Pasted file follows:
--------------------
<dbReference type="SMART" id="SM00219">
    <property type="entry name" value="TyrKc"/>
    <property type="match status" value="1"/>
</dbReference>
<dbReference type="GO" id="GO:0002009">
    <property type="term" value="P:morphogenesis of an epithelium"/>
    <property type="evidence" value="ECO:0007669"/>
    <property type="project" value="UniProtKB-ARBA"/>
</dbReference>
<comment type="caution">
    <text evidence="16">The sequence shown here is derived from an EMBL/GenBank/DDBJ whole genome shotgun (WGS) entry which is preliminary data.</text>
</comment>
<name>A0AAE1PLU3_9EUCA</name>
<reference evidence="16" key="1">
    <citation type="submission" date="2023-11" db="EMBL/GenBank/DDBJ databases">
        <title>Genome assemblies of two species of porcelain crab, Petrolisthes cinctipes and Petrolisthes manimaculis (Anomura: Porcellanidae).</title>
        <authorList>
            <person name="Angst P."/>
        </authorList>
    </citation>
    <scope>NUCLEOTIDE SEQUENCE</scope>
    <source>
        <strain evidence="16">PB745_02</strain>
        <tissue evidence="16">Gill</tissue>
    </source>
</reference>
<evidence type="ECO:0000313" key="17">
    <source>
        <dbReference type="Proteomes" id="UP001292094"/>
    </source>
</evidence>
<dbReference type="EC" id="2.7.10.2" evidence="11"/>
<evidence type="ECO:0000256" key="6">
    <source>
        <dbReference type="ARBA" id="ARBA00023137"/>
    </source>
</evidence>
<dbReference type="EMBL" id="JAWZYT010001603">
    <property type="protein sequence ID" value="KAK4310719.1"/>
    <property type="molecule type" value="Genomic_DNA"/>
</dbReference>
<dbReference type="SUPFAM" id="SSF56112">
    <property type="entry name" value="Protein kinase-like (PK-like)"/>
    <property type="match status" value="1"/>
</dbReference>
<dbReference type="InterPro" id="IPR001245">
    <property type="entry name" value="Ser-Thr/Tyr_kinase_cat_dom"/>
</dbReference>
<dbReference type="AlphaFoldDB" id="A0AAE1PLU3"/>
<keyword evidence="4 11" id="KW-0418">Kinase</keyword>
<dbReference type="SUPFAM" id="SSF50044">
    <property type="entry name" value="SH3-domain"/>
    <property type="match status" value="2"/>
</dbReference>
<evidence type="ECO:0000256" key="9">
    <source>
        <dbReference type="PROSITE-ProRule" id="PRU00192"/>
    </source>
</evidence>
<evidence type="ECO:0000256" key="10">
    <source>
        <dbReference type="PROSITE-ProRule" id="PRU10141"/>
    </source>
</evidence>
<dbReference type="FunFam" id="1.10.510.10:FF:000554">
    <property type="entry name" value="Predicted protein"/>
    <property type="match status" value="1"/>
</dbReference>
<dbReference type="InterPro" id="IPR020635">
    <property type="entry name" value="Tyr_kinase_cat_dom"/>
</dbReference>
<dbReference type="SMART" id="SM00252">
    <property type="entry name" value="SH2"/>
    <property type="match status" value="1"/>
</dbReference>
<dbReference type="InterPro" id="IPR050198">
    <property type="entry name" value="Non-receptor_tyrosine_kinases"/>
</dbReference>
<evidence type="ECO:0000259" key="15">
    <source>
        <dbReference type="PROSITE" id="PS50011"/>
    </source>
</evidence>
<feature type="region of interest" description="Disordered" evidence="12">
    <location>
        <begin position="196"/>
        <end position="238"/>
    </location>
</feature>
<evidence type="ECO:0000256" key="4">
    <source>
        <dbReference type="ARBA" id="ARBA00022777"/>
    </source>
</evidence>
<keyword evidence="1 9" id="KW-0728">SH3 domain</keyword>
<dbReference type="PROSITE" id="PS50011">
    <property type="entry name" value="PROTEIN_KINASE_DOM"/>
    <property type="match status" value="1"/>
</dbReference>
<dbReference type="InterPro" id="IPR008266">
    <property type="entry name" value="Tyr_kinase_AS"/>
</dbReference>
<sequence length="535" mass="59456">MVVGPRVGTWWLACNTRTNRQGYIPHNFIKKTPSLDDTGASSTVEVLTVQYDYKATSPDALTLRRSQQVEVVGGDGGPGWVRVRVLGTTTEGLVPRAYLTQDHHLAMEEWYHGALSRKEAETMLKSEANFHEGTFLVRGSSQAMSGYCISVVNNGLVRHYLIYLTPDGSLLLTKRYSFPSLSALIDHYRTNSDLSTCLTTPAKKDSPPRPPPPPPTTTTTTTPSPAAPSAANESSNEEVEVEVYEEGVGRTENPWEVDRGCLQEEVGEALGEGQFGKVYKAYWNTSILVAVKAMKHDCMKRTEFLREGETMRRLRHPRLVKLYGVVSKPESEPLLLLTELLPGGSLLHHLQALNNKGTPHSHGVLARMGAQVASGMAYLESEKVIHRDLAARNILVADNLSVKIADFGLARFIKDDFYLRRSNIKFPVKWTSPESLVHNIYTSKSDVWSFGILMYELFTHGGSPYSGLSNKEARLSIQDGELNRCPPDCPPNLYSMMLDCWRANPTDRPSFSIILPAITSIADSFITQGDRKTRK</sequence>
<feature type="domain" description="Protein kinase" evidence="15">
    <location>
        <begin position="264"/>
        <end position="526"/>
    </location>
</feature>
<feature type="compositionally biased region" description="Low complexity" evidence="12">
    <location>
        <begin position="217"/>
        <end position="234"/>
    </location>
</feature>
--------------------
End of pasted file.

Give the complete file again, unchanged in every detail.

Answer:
<dbReference type="SMART" id="SM00219">
    <property type="entry name" value="TyrKc"/>
    <property type="match status" value="1"/>
</dbReference>
<dbReference type="GO" id="GO:0002009">
    <property type="term" value="P:morphogenesis of an epithelium"/>
    <property type="evidence" value="ECO:0007669"/>
    <property type="project" value="UniProtKB-ARBA"/>
</dbReference>
<comment type="caution">
    <text evidence="16">The sequence shown here is derived from an EMBL/GenBank/DDBJ whole genome shotgun (WGS) entry which is preliminary data.</text>
</comment>
<name>A0AAE1PLU3_9EUCA</name>
<reference evidence="16" key="1">
    <citation type="submission" date="2023-11" db="EMBL/GenBank/DDBJ databases">
        <title>Genome assemblies of two species of porcelain crab, Petrolisthes cinctipes and Petrolisthes manimaculis (Anomura: Porcellanidae).</title>
        <authorList>
            <person name="Angst P."/>
        </authorList>
    </citation>
    <scope>NUCLEOTIDE SEQUENCE</scope>
    <source>
        <strain evidence="16">PB745_02</strain>
        <tissue evidence="16">Gill</tissue>
    </source>
</reference>
<evidence type="ECO:0000313" key="17">
    <source>
        <dbReference type="Proteomes" id="UP001292094"/>
    </source>
</evidence>
<dbReference type="EC" id="2.7.10.2" evidence="11"/>
<evidence type="ECO:0000256" key="6">
    <source>
        <dbReference type="ARBA" id="ARBA00023137"/>
    </source>
</evidence>
<dbReference type="EMBL" id="JAWZYT010001603">
    <property type="protein sequence ID" value="KAK4310719.1"/>
    <property type="molecule type" value="Genomic_DNA"/>
</dbReference>
<dbReference type="SUPFAM" id="SSF56112">
    <property type="entry name" value="Protein kinase-like (PK-like)"/>
    <property type="match status" value="1"/>
</dbReference>
<dbReference type="InterPro" id="IPR001245">
    <property type="entry name" value="Ser-Thr/Tyr_kinase_cat_dom"/>
</dbReference>
<dbReference type="AlphaFoldDB" id="A0AAE1PLU3"/>
<keyword evidence="4 11" id="KW-0418">Kinase</keyword>
<dbReference type="SUPFAM" id="SSF50044">
    <property type="entry name" value="SH3-domain"/>
    <property type="match status" value="2"/>
</dbReference>
<evidence type="ECO:0000256" key="9">
    <source>
        <dbReference type="PROSITE-ProRule" id="PRU00192"/>
    </source>
</evidence>
<evidence type="ECO:0000256" key="10">
    <source>
        <dbReference type="PROSITE-ProRule" id="PRU10141"/>
    </source>
</evidence>
<dbReference type="FunFam" id="1.10.510.10:FF:000554">
    <property type="entry name" value="Predicted protein"/>
    <property type="match status" value="1"/>
</dbReference>
<dbReference type="InterPro" id="IPR020635">
    <property type="entry name" value="Tyr_kinase_cat_dom"/>
</dbReference>
<dbReference type="SMART" id="SM00252">
    <property type="entry name" value="SH2"/>
    <property type="match status" value="1"/>
</dbReference>
<dbReference type="InterPro" id="IPR050198">
    <property type="entry name" value="Non-receptor_tyrosine_kinases"/>
</dbReference>
<evidence type="ECO:0000259" key="15">
    <source>
        <dbReference type="PROSITE" id="PS50011"/>
    </source>
</evidence>
<feature type="region of interest" description="Disordered" evidence="12">
    <location>
        <begin position="196"/>
        <end position="238"/>
    </location>
</feature>
<evidence type="ECO:0000256" key="4">
    <source>
        <dbReference type="ARBA" id="ARBA00022777"/>
    </source>
</evidence>
<keyword evidence="1 9" id="KW-0728">SH3 domain</keyword>
<dbReference type="PROSITE" id="PS50011">
    <property type="entry name" value="PROTEIN_KINASE_DOM"/>
    <property type="match status" value="1"/>
</dbReference>
<dbReference type="InterPro" id="IPR008266">
    <property type="entry name" value="Tyr_kinase_AS"/>
</dbReference>
<sequence length="535" mass="59456">MVVGPRVGTWWLACNTRTNRQGYIPHNFIKKTPSLDDTGASSTVEVLTVQYDYKATSPDALTLRRSQQVEVVGGDGGPGWVRVRVLGTTTEGLVPRAYLTQDHHLAMEEWYHGALSRKEAETMLKSEANFHEGTFLVRGSSQAMSGYCISVVNNGLVRHYLIYLTPDGSLLLTKRYSFPSLSALIDHYRTNSDLSTCLTTPAKKDSPPRPPPPPPTTTTTTTPSPAAPSAANESSNEEVEVEVYEEGVGRTENPWEVDRGCLQEEVGEALGEGQFGKVYKAYWNTSILVAVKAMKHDCMKRTEFLREGETMRRLRHPRLVKLYGVVSKPESEPLLLLTELLPGGSLLHHLQALNNKGTPHSHGVLARMGAQVASGMAYLESEKVIHRDLAARNILVADNLSVKIADFGLARFIKDDFYLRRSNIKFPVKWTSPESLVHNIYTSKSDVWSFGILMYELFTHGGSPYSGLSNKEARLSIQDGELNRCPPDCPPNLYSMMLDCWRANPTDRPSFSIILPAITSIADSFITQGDRKTRK</sequence>
<feature type="domain" description="Protein kinase" evidence="15">
    <location>
        <begin position="264"/>
        <end position="526"/>
    </location>
</feature>
<feature type="compositionally biased region" description="Low complexity" evidence="12">
    <location>
        <begin position="217"/>
        <end position="234"/>
    </location>
</feature>